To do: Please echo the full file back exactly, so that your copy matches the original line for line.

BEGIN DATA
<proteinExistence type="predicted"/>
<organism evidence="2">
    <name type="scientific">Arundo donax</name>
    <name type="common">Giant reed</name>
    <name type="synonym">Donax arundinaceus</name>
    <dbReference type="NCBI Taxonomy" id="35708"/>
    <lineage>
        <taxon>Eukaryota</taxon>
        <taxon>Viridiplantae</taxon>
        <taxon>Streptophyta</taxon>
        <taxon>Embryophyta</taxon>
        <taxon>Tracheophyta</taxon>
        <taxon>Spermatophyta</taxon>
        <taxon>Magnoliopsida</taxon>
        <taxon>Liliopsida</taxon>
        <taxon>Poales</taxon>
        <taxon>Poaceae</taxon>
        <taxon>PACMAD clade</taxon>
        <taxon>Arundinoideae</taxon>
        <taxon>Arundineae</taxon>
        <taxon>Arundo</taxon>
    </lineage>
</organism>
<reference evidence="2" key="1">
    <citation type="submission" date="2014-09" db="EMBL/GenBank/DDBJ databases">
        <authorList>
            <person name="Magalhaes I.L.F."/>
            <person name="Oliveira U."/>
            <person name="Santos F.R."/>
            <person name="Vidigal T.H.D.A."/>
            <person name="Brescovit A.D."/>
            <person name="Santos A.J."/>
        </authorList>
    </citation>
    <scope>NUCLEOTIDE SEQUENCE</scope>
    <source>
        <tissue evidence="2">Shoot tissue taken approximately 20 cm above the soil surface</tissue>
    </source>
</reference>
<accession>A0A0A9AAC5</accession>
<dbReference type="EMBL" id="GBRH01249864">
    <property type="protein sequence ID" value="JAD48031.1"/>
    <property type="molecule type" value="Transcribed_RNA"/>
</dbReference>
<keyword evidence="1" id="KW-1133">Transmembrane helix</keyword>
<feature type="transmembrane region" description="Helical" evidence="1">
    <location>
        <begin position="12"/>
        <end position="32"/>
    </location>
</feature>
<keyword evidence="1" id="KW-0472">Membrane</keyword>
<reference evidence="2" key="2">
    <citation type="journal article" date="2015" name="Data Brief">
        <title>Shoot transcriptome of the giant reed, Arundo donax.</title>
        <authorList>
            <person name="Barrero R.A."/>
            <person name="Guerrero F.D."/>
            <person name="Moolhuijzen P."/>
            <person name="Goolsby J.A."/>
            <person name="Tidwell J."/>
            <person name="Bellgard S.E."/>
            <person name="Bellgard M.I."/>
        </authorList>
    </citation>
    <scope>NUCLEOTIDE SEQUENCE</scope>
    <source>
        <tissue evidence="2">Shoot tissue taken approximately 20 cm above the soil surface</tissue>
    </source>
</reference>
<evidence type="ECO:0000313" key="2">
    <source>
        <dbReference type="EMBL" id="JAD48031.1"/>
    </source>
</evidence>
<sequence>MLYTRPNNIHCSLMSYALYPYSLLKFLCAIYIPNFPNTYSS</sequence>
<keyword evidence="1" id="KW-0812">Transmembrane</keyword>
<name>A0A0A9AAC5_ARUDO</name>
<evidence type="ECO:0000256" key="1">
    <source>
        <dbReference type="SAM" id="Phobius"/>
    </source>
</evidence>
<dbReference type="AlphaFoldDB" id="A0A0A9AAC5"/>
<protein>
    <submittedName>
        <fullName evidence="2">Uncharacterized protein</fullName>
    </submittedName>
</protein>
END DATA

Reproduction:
<proteinExistence type="predicted"/>
<organism evidence="2">
    <name type="scientific">Arundo donax</name>
    <name type="common">Giant reed</name>
    <name type="synonym">Donax arundinaceus</name>
    <dbReference type="NCBI Taxonomy" id="35708"/>
    <lineage>
        <taxon>Eukaryota</taxon>
        <taxon>Viridiplantae</taxon>
        <taxon>Streptophyta</taxon>
        <taxon>Embryophyta</taxon>
        <taxon>Tracheophyta</taxon>
        <taxon>Spermatophyta</taxon>
        <taxon>Magnoliopsida</taxon>
        <taxon>Liliopsida</taxon>
        <taxon>Poales</taxon>
        <taxon>Poaceae</taxon>
        <taxon>PACMAD clade</taxon>
        <taxon>Arundinoideae</taxon>
        <taxon>Arundineae</taxon>
        <taxon>Arundo</taxon>
    </lineage>
</organism>
<reference evidence="2" key="1">
    <citation type="submission" date="2014-09" db="EMBL/GenBank/DDBJ databases">
        <authorList>
            <person name="Magalhaes I.L.F."/>
            <person name="Oliveira U."/>
            <person name="Santos F.R."/>
            <person name="Vidigal T.H.D.A."/>
            <person name="Brescovit A.D."/>
            <person name="Santos A.J."/>
        </authorList>
    </citation>
    <scope>NUCLEOTIDE SEQUENCE</scope>
    <source>
        <tissue evidence="2">Shoot tissue taken approximately 20 cm above the soil surface</tissue>
    </source>
</reference>
<accession>A0A0A9AAC5</accession>
<dbReference type="EMBL" id="GBRH01249864">
    <property type="protein sequence ID" value="JAD48031.1"/>
    <property type="molecule type" value="Transcribed_RNA"/>
</dbReference>
<keyword evidence="1" id="KW-1133">Transmembrane helix</keyword>
<feature type="transmembrane region" description="Helical" evidence="1">
    <location>
        <begin position="12"/>
        <end position="32"/>
    </location>
</feature>
<keyword evidence="1" id="KW-0472">Membrane</keyword>
<reference evidence="2" key="2">
    <citation type="journal article" date="2015" name="Data Brief">
        <title>Shoot transcriptome of the giant reed, Arundo donax.</title>
        <authorList>
            <person name="Barrero R.A."/>
            <person name="Guerrero F.D."/>
            <person name="Moolhuijzen P."/>
            <person name="Goolsby J.A."/>
            <person name="Tidwell J."/>
            <person name="Bellgard S.E."/>
            <person name="Bellgard M.I."/>
        </authorList>
    </citation>
    <scope>NUCLEOTIDE SEQUENCE</scope>
    <source>
        <tissue evidence="2">Shoot tissue taken approximately 20 cm above the soil surface</tissue>
    </source>
</reference>
<evidence type="ECO:0000313" key="2">
    <source>
        <dbReference type="EMBL" id="JAD48031.1"/>
    </source>
</evidence>
<sequence>MLYTRPNNIHCSLMSYALYPYSLLKFLCAIYIPNFPNTYSS</sequence>
<keyword evidence="1" id="KW-0812">Transmembrane</keyword>
<name>A0A0A9AAC5_ARUDO</name>
<evidence type="ECO:0000256" key="1">
    <source>
        <dbReference type="SAM" id="Phobius"/>
    </source>
</evidence>
<dbReference type="AlphaFoldDB" id="A0A0A9AAC5"/>
<protein>
    <submittedName>
        <fullName evidence="2">Uncharacterized protein</fullName>
    </submittedName>
</protein>